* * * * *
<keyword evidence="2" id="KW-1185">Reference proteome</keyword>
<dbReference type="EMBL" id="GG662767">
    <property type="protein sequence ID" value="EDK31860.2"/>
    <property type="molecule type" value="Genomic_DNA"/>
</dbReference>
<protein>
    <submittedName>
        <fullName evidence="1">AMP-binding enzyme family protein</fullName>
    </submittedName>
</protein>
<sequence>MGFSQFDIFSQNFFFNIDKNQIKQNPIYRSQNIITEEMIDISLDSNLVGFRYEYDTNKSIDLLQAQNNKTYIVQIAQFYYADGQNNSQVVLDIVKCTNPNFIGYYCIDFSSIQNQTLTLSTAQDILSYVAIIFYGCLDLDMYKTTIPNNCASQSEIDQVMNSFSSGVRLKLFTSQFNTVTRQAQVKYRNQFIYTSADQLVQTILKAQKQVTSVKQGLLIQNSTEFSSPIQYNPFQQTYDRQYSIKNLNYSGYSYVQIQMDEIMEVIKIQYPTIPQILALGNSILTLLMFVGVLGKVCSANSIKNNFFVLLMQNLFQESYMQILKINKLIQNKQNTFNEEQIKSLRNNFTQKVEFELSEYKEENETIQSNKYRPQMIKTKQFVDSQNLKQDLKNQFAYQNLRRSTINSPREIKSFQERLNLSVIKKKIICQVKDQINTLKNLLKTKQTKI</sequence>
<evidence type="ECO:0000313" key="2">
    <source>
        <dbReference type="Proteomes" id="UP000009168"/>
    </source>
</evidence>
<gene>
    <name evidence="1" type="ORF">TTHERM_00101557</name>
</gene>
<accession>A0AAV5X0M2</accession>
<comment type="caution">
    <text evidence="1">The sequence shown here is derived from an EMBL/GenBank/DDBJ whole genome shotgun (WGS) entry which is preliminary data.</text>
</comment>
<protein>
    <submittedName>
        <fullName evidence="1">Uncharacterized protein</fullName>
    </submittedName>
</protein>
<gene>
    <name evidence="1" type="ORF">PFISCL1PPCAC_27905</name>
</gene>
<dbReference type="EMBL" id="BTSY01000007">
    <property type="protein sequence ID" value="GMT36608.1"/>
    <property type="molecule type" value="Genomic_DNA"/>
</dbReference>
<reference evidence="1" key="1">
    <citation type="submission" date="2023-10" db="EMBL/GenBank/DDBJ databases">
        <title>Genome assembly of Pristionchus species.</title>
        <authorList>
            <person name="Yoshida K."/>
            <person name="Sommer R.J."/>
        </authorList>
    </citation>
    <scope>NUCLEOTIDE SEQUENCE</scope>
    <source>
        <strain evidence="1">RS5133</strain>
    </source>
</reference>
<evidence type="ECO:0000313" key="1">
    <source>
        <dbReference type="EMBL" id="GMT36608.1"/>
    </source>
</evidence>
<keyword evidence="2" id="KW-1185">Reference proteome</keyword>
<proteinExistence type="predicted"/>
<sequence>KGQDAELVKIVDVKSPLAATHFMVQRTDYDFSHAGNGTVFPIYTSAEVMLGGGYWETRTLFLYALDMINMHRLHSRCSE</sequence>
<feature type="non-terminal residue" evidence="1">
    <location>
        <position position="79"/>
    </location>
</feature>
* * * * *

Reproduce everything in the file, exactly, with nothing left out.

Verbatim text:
<keyword evidence="2" id="KW-1185">Reference proteome</keyword>
<dbReference type="EMBL" id="GG662767">
    <property type="protein sequence ID" value="EDK31860.2"/>
    <property type="molecule type" value="Genomic_DNA"/>
</dbReference>
<protein>
    <submittedName>
        <fullName evidence="1">AMP-binding enzyme family protein</fullName>
    </submittedName>
</protein>
<sequence>MGFSQFDIFSQNFFFNIDKNQIKQNPIYRSQNIITEEMIDISLDSNLVGFRYEYDTNKSIDLLQAQNNKTYIVQIAQFYYADGQNNSQVVLDIVKCTNPNFIGYYCIDFSSIQNQTLTLSTAQDILSYVAIIFYGCLDLDMYKTTIPNNCASQSEIDQVMNSFSSGVRLKLFTSQFNTVTRQAQVKYRNQFIYTSADQLVQTILKAQKQVTSVKQGLLIQNSTEFSSPIQYNPFQQTYDRQYSIKNLNYSGYSYVQIQMDEIMEVIKIQYPTIPQILALGNSILTLLMFVGVLGKVCSANSIKNNFFVLLMQNLFQESYMQILKINKLIQNKQNTFNEEQIKSLRNNFTQKVEFELSEYKEENETIQSNKYRPQMIKTKQFVDSQNLKQDLKNQFAYQNLRRSTINSPREIKSFQERLNLSVIKKKIICQVKDQINTLKNLLKTKQTKI</sequence>
<evidence type="ECO:0000313" key="2">
    <source>
        <dbReference type="Proteomes" id="UP000009168"/>
    </source>
</evidence>
<gene>
    <name evidence="1" type="ORF">TTHERM_00101557</name>
</gene>
<accession>A0AAV5X0M2</accession>
<comment type="caution">
    <text evidence="1">The sequence shown here is derived from an EMBL/GenBank/DDBJ whole genome shotgun (WGS) entry which is preliminary data.</text>
</comment>
<protein>
    <submittedName>
        <fullName evidence="1">Uncharacterized protein</fullName>
    </submittedName>
</protein>
<gene>
    <name evidence="1" type="ORF">PFISCL1PPCAC_27905</name>
</gene>
<dbReference type="EMBL" id="BTSY01000007">
    <property type="protein sequence ID" value="GMT36608.1"/>
    <property type="molecule type" value="Genomic_DNA"/>
</dbReference>
<reference evidence="1" key="1">
    <citation type="submission" date="2023-10" db="EMBL/GenBank/DDBJ databases">
        <title>Genome assembly of Pristionchus species.</title>
        <authorList>
            <person name="Yoshida K."/>
            <person name="Sommer R.J."/>
        </authorList>
    </citation>
    <scope>NUCLEOTIDE SEQUENCE</scope>
    <source>
        <strain evidence="1">RS5133</strain>
    </source>
</reference>
<evidence type="ECO:0000313" key="1">
    <source>
        <dbReference type="EMBL" id="GMT36608.1"/>
    </source>
</evidence>
<keyword evidence="2" id="KW-1185">Reference proteome</keyword>
<proteinExistence type="predicted"/>
<sequence>KGQDAELVKIVDVKSPLAATHFMVQRTDYDFSHAGNGTVFPIYTSAEVMLGGGYWETRTLFLYALDMINMHRLHSRCSE</sequence>
<feature type="non-terminal residue" evidence="1">
    <location>
        <position position="79"/>
    </location>
</feature>